, 1990) and the mallard program (Ashelford et al, 2006) The nuc

, 1990) and the mallard program (Ashelford et al., 2006). The nucleotide sequences of the clones without chimeric sequences were aligned using muscle (Edgar, 2004). Putative introns observed in the sequences of clones were removed by judging from the alignments. Clones having 97% sequence similarity or higher were treated as a phylotype using dotur (Schloss & Handelsman, 2005). The exon sequences of the phylotypes were realigned with other published sequences including the closest one determined by blast searches (Altschul et al.,

1990). The construction of phylogenetic selleck inhibitor trees and the diversity analysis were performed as described previously (Kato et al., 2009a). The nucleotide sequences of the phylotypes reported in this paper have been deposited in the DDBJ database under accession numbers AB600328–AB600387. The phylotypes detected in the hot water sample were related to cultured (hyper)thermophilic members of Crenarchaeota (Figs 2a, b and 3), i.e. Vulcanisaeta, Caldivirga, Thermoproteus, Acidilobus and Stygiolobus (Zillig et al., 1981; Segerer et al., 1991; Itoh et al., 1999, 2002; Prokofeva et al., 2000) with 97–99% similarity. These members have been isolated from terrestrial hot springs and include thermoacidophiles for which the optimum growth temperatures and pH are 80–90 °C and 2.5–6.8, respectively, as summarized in the previous report (Itoh, 2003). The detection of phylotypes

related to these thermoacidophiles in the Megestrol Acetate hot water sample is consistent with the high-temperature (78 °C) and acidic environment (pH 3.5). One clone (HO78W9A61, AB600380) detected SAHA HDAC mw in the hot water was related to the environmental clone OP-9, which is affiliated with the Nanoarchaeota (Hohn et al., 2002) (94% similarity). We excluded this clone in the construction of the phylogenetic tree and the statistical analysis because of the short length of the sequence (190 bp). Phylotypes affiliated with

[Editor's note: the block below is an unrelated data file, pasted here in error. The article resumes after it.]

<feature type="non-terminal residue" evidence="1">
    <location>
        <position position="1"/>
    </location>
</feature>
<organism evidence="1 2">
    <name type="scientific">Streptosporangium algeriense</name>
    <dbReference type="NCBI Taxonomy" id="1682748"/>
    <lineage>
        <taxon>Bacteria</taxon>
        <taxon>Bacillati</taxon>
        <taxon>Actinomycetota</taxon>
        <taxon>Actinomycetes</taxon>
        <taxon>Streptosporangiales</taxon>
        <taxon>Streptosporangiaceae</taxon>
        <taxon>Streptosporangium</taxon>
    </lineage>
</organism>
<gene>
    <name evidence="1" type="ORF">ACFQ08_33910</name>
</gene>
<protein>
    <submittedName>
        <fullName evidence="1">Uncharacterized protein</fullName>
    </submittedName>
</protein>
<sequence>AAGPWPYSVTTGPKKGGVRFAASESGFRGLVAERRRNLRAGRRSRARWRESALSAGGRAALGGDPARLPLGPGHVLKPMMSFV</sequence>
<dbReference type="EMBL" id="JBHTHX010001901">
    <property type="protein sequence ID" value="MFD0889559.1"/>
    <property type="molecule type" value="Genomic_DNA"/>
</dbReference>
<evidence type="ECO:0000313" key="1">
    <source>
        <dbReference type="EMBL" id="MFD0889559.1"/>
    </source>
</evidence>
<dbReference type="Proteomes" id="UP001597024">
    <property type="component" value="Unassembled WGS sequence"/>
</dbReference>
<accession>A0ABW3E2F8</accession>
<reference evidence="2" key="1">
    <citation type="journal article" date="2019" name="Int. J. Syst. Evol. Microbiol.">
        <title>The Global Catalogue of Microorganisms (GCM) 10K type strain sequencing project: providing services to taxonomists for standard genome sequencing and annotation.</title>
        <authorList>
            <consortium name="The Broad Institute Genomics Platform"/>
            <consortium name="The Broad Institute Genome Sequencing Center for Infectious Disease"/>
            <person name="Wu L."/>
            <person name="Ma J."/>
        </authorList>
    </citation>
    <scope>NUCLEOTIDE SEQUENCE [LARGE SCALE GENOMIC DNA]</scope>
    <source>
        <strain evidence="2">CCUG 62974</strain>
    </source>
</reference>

Nanoarchaeota have been detected in other hot spring fields (Hohn et al., 2002; Casanueva et al., 2008). All euryarchaeotic phylotypes detected in the mud sample were related to members of the Thermoplasmata, a thermoacidophilic group. In this study, these phylotypes were clustered in four groups: Thermoplasma-related groups I to IV (TRG-I to IV) (Fig. 4). Cultured species related to Thermoplasma and other acidic environmental clones were included in the TRG-I (Fig. 4). The phylotypes in TRG-I, except HO28S9A75, were closely related to a thermoacidophilic archaeon, Thermogymnomonas acidicola, which belongs to a recently reported Thermoplasma-related genus (Itoh et al., 2007) (90–93% similarity). This archaeon, which grows in the range 38–68 °C and at pH 1.8–4.0, was isolated from a solfataric soil in Hakone, Japan (Itoh et al., 2007). In contrast, TRG-II, III and IV include no cultured species (Fig. 4).

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